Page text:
Jul 21, 2022 - World

CIA chief: Putin's war on Ukraine forcing China Taiwan invasion rethink

Russian President Vladimir Putin (L) and Chinese President Xi Jinping pose during their meeting in Beijing, on February 4, 2022.

Russian President Vladimir Putin (left) and Chinese President Xi Jinping during their February meeting in Beijing. Photo: Alexei Druzhinin/Sputnik/AFP via Getty Images

The Russian military's months-long war on Ukraine is influencing the Chinese government's considerations on "how and when" to invade Taiwan, CIA Director Bill Burns said Wednesday.

What he's saying: "I wouldn't underestimate President Xi's determination to assert China's control" over the self-governing island, Burns said at the Aspen Security Forum in Colorado. "He's determined to ensure his military has the capability to undertake such an action should he decide to move in that direction." 

Yes, but: Burns doesn't expect that an invasion is imminent. "The risks of that become higher, it seems to us, the further into this decade that you get," Burns said.

Driving the news: Burns said Russian President Vladimir Putin's "strategic failure" in Ukraine will have "unsettled" Beijing, with Russia's military experiencing significant losses.

  • "I think the Chinese leadership is trying to study the lessons of Russia's invasion of Ukraine," he said in the interview with NBC News correspondent Andrea Mitchell in Aspen.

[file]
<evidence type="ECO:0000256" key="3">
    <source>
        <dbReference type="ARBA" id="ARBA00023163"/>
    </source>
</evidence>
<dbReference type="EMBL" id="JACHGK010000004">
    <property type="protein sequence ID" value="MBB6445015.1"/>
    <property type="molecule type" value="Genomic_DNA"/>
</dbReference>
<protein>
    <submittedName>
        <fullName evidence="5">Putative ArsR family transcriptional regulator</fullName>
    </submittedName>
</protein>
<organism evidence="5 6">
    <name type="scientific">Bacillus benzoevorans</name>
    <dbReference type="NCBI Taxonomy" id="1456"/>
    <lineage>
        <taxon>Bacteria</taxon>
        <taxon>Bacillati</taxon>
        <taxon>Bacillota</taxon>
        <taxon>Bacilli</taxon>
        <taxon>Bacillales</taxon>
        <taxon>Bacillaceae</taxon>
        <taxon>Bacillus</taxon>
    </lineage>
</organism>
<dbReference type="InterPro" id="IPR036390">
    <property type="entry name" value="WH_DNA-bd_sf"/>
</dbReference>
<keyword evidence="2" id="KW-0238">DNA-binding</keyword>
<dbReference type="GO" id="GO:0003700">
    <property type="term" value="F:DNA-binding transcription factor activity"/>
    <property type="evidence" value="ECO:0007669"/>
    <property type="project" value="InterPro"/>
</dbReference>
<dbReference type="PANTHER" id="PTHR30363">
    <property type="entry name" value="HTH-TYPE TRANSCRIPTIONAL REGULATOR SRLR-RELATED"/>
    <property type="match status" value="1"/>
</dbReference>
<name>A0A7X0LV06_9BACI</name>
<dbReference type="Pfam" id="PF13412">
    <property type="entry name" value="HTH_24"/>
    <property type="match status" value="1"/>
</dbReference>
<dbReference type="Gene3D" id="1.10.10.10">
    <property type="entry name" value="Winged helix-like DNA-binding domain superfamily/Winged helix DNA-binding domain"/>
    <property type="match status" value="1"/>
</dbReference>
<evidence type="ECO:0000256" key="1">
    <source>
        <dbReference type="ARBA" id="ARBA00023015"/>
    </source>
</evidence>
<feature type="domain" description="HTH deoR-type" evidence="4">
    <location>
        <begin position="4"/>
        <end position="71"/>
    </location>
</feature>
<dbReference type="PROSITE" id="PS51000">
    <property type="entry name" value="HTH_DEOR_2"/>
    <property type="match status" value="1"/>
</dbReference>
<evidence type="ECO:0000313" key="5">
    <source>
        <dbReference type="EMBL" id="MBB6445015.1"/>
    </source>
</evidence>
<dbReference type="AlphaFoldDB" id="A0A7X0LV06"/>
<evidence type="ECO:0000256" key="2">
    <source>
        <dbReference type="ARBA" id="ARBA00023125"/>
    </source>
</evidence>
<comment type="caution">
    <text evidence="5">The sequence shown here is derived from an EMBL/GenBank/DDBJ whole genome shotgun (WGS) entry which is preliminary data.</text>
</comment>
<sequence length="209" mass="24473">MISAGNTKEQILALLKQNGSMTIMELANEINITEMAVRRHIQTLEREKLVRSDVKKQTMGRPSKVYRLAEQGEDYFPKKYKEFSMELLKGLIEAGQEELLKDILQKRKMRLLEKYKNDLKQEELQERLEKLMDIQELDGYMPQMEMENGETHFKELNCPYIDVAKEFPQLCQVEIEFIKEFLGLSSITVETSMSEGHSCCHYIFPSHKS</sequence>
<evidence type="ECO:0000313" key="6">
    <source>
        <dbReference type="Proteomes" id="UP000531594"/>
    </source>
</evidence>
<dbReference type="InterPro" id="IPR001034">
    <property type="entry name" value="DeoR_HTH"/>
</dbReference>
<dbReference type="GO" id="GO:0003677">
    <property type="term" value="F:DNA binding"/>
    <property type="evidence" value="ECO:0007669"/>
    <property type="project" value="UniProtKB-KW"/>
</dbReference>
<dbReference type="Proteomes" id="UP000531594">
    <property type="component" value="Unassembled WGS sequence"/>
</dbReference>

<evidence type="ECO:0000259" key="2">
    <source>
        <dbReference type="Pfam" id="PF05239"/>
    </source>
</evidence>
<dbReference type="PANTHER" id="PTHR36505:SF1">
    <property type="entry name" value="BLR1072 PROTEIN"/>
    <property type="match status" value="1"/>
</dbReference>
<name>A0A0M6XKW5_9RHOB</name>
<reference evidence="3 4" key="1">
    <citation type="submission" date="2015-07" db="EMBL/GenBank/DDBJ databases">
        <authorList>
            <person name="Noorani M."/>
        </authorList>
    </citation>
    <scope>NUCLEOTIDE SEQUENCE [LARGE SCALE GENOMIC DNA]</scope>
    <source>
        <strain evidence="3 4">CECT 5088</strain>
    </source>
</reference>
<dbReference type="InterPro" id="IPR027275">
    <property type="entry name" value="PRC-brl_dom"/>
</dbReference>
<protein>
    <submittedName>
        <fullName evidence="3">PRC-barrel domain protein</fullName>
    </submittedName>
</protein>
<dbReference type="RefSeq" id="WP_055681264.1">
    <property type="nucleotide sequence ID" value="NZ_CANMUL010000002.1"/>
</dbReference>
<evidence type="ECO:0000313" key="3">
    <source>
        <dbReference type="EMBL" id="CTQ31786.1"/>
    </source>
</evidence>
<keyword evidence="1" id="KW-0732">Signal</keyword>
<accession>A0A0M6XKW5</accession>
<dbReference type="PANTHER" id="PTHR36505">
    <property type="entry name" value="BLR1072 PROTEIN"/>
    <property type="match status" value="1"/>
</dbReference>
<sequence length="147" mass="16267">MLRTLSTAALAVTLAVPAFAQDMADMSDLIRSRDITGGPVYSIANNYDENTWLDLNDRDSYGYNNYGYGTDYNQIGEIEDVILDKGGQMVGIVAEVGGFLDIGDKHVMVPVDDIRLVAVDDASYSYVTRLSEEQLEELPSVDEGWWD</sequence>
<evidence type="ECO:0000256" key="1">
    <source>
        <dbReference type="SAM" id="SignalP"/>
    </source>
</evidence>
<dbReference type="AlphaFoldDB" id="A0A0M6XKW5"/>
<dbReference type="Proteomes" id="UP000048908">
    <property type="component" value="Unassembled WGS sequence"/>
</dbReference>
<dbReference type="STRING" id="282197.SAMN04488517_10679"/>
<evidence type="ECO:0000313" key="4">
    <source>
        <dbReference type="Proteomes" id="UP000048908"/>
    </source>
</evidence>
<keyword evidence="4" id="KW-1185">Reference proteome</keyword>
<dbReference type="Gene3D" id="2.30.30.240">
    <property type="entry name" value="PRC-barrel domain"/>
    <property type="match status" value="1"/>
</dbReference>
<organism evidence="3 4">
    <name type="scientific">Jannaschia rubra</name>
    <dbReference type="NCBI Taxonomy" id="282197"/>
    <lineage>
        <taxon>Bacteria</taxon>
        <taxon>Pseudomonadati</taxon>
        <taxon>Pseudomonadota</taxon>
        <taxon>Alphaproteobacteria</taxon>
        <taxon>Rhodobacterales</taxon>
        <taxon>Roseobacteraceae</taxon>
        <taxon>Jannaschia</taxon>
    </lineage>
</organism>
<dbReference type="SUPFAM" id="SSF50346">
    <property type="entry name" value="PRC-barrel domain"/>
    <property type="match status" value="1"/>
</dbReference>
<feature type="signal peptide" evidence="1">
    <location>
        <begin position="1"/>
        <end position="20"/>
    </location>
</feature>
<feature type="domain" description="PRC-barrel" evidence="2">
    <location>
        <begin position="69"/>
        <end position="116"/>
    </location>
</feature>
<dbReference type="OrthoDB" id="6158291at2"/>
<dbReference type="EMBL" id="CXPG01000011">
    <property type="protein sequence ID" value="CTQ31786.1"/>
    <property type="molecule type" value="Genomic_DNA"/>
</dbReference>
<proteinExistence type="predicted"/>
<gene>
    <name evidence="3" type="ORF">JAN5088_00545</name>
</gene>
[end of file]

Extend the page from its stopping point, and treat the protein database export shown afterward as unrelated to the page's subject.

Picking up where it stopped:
• "It probably affects less the question of whether the Chinese leadership might choose some years down the road to use force to control Taiwan, but how and when they would do it," Burns said.

The bottom line: "I suspect the lesson that the Chinese leadership and military are drawing is that you've got to amass overwhelming force if you're going to contemplate that in the future," Burns said.

  • "If there's one lesson I think they may be drawing from Putin's experience in Ukraine, it's you don't achieve quick, decisive victories with underwhelming force," he added.

The big picture: Taiwan separated from China in 1949 amid the Chinese Civil War and Beijing regards the democratically run island as a breakaway province.

  • Taipei has sought to reform its military as Beijing's threat of unification by force grows more tangible, Axios China reporter Bethany Allen-Ebrahimian notes.
  • The Biden administration has been pushing leaders in Taipei to buy defensive weapons from the U.S. and discouraging further sales of tanks and anti-submarine helicopters, which American officials believe would do little to counter a full-scale attack, per Allen-Ebrahimian.

The other side: Qin Gang, China's ambassador to the U.S., said at the Aspen event earlier on Wednesday that the ruling Chinese Communist Party's preferred option was "peaceful reunification."

  • Qin accused the U.S. of "hollowing out and blurring" its years-long policy of acknowledging that Beijing considers Taiwan as part of "one China," but opposes any attempts to change the island's self-governing, democratic status by force.

Go deeper: China warns of "strong and resolute measures" if Pelosi visits Taiwan


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